This alone would be enough to make a man melancholy, or worse, but there was also the matter of the camel. Hurtado would pretend not to notice when, every evening around dusk, a man would untether the unpleasant beast and lead her out the front gate, accompanied by good-natured joking and teasing by his friends. Many hours later, sometimes not until nearly dawn, the man would come back inside, dirty, smelly, and exhausted, with a ridiculous smile on his face and a friendly pat for the camel as he tethered her back to the post. Yes, he pretended not to notice, but he did notice, and although he didn't put a stop to it, it affected his relationship with the men. He quickly became the kind of distant, fault-finding commander that he himself had always detested, and the men learned to avoid him.
Months passed, many sleepless nights, and Hurtado became increasingly miserable. The dislike of his men bothered him more than he cared to admit - he had always been popular with his fellow officers and with the enlisted men under him, and the cold stares, the sudden halt in the flow of conversation when he approached, was more than he could bear. Added to this was the image of his lovely Isabel, always hovering nearby, ready to invade his thoughts whenever he let down his guard. Her warm, loving embrace, her sweet lips. And yes, her firm, creamy-white bosom and her hot, moist sex, always ready for him.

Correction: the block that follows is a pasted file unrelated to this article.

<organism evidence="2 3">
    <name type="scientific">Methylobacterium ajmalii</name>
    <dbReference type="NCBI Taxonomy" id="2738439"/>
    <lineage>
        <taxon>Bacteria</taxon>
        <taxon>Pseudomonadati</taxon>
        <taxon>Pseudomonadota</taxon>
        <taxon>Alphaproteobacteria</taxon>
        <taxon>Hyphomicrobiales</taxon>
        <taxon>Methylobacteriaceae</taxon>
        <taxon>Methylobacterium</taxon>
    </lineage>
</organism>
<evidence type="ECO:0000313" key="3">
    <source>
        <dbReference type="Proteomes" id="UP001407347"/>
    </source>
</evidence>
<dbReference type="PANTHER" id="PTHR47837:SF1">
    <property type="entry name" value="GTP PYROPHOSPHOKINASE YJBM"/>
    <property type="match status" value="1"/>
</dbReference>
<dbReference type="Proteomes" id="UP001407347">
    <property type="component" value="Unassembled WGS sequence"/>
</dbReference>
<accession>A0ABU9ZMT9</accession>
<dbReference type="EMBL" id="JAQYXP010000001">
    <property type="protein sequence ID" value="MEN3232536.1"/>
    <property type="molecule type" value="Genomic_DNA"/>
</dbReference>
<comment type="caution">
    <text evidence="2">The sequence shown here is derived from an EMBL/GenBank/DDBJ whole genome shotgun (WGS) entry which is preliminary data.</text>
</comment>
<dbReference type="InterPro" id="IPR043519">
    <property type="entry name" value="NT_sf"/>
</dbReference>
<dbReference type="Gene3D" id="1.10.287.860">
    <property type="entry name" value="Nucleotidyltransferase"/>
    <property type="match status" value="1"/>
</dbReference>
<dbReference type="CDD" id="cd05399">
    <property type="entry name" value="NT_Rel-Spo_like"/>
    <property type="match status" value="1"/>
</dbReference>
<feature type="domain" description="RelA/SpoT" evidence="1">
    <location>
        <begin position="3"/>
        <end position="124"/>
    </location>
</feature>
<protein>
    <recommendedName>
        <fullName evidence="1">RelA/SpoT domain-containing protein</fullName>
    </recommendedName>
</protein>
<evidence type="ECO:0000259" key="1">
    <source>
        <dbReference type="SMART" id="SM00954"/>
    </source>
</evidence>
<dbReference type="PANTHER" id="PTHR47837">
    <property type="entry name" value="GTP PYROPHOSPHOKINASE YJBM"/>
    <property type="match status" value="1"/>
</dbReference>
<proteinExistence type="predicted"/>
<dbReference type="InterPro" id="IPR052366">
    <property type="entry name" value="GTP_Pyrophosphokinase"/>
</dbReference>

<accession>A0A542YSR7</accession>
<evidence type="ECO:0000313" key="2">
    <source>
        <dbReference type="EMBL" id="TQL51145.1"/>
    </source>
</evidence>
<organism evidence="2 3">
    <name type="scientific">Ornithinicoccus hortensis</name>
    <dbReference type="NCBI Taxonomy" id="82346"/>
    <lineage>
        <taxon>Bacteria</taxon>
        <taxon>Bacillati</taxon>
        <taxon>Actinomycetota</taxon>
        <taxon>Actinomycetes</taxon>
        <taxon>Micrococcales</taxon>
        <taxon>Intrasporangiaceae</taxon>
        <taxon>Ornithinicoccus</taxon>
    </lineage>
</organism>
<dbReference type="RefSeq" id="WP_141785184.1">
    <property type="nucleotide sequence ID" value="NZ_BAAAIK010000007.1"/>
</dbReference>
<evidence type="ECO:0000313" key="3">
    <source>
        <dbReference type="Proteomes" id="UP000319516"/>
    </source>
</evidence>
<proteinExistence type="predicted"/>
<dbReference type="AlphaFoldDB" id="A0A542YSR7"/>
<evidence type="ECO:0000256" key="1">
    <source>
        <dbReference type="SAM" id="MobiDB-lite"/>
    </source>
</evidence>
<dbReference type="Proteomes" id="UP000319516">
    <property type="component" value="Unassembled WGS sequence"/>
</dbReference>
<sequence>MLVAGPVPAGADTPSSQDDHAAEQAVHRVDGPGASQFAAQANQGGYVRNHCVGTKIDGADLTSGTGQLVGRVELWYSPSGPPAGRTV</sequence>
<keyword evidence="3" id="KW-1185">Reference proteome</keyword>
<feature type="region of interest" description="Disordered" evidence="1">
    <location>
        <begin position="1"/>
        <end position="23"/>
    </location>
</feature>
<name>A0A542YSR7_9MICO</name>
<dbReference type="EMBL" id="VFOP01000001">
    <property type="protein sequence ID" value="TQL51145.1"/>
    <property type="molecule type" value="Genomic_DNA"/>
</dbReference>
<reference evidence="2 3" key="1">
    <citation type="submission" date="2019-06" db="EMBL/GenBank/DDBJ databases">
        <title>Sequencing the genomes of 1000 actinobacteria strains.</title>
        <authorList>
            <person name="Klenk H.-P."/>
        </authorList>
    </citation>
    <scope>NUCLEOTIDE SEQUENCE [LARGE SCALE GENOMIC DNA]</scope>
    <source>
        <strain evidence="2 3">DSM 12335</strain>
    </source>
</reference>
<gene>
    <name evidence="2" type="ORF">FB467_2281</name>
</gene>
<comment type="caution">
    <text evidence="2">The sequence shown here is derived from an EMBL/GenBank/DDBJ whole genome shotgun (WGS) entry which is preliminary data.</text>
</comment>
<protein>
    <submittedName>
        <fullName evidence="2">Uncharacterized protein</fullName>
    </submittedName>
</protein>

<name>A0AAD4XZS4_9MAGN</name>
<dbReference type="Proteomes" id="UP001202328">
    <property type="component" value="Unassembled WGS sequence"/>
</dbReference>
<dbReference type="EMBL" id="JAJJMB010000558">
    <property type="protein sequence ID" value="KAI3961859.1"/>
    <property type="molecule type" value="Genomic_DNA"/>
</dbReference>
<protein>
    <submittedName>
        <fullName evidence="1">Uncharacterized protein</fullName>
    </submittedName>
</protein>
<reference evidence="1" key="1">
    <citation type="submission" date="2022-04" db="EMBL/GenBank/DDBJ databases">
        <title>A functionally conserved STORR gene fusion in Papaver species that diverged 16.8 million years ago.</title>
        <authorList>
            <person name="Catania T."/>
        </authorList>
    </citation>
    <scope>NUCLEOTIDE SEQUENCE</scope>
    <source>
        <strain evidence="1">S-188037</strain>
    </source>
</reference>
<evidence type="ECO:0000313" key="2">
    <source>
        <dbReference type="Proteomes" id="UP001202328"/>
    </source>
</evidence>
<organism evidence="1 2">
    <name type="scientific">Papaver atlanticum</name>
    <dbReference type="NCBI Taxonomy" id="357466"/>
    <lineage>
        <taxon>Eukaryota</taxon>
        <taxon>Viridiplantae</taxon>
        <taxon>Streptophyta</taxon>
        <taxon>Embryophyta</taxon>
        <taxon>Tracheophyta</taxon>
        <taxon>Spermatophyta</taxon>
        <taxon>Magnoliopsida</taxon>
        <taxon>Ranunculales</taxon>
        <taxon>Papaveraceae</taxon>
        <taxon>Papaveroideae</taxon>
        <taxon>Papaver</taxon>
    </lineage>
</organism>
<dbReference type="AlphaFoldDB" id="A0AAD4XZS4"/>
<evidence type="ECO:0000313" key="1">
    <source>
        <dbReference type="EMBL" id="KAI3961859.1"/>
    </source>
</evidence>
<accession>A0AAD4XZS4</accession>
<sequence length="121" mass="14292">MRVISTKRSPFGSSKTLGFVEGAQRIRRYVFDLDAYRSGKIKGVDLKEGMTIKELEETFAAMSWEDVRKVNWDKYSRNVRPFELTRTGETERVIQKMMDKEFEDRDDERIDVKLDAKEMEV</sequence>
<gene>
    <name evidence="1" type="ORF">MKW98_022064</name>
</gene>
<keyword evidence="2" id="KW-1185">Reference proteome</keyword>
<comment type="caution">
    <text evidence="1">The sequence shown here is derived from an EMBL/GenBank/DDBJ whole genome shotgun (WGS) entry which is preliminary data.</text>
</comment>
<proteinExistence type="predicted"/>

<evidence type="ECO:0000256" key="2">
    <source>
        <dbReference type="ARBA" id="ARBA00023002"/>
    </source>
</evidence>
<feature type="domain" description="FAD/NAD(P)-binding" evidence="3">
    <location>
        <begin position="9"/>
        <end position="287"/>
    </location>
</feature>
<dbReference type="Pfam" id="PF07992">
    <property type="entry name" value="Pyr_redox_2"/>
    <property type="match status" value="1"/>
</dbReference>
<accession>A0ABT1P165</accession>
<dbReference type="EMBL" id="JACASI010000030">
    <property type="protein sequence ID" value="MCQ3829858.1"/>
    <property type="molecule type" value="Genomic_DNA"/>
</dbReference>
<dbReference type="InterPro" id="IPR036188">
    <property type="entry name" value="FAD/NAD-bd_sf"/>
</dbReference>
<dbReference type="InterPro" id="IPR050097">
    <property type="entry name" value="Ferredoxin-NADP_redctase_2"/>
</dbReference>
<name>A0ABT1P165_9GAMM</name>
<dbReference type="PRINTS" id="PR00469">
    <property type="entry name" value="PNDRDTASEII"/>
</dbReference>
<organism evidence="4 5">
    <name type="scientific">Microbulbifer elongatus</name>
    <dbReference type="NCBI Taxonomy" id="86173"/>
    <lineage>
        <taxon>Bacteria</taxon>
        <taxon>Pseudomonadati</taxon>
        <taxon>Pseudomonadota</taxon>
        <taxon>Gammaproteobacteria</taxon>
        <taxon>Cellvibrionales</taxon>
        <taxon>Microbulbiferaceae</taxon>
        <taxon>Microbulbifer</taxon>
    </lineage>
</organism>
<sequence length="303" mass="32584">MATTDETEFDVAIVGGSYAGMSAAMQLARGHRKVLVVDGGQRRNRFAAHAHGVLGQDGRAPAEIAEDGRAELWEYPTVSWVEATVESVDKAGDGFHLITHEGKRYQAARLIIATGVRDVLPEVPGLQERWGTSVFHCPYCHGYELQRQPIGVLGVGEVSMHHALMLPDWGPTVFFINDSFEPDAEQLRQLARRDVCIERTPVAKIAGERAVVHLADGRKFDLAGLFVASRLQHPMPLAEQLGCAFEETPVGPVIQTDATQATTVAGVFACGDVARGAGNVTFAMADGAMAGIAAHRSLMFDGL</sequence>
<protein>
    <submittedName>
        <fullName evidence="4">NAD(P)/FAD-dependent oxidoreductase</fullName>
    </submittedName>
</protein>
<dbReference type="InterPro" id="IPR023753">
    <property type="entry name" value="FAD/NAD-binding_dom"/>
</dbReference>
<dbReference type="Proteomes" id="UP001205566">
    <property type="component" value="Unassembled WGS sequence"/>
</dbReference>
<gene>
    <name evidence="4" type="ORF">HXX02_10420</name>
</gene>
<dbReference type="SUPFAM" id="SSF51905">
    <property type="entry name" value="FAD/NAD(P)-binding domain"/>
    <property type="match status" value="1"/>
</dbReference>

The only thing he could do to improve his rapport with the men was unthinkable. But he did think about it, late at night when the fort was quiet and dark, the silence broken only by the regular cries of "All's well" from the sentries. It was unnatural, detestable. "And yet," the little voice in his head would whisper, "is it natural that a man should live in such a place? Is it natural for a man to be without the company of women for months on end?"
One night the little voice wore him out. He simply ran out of moral strength, like an hourglass running out of sand. "Yes," he said out loud, softly. "Yes, I will do it." And then he turned over and slept more soundly than he had in months.
The next afternoon he called Major Dilantro into his quarters. Thinking he was to be disciplined, the young man shaved and presented himself in his best uniform.
"You wanted to see me, sir?"
"Yes. Please, have a seat."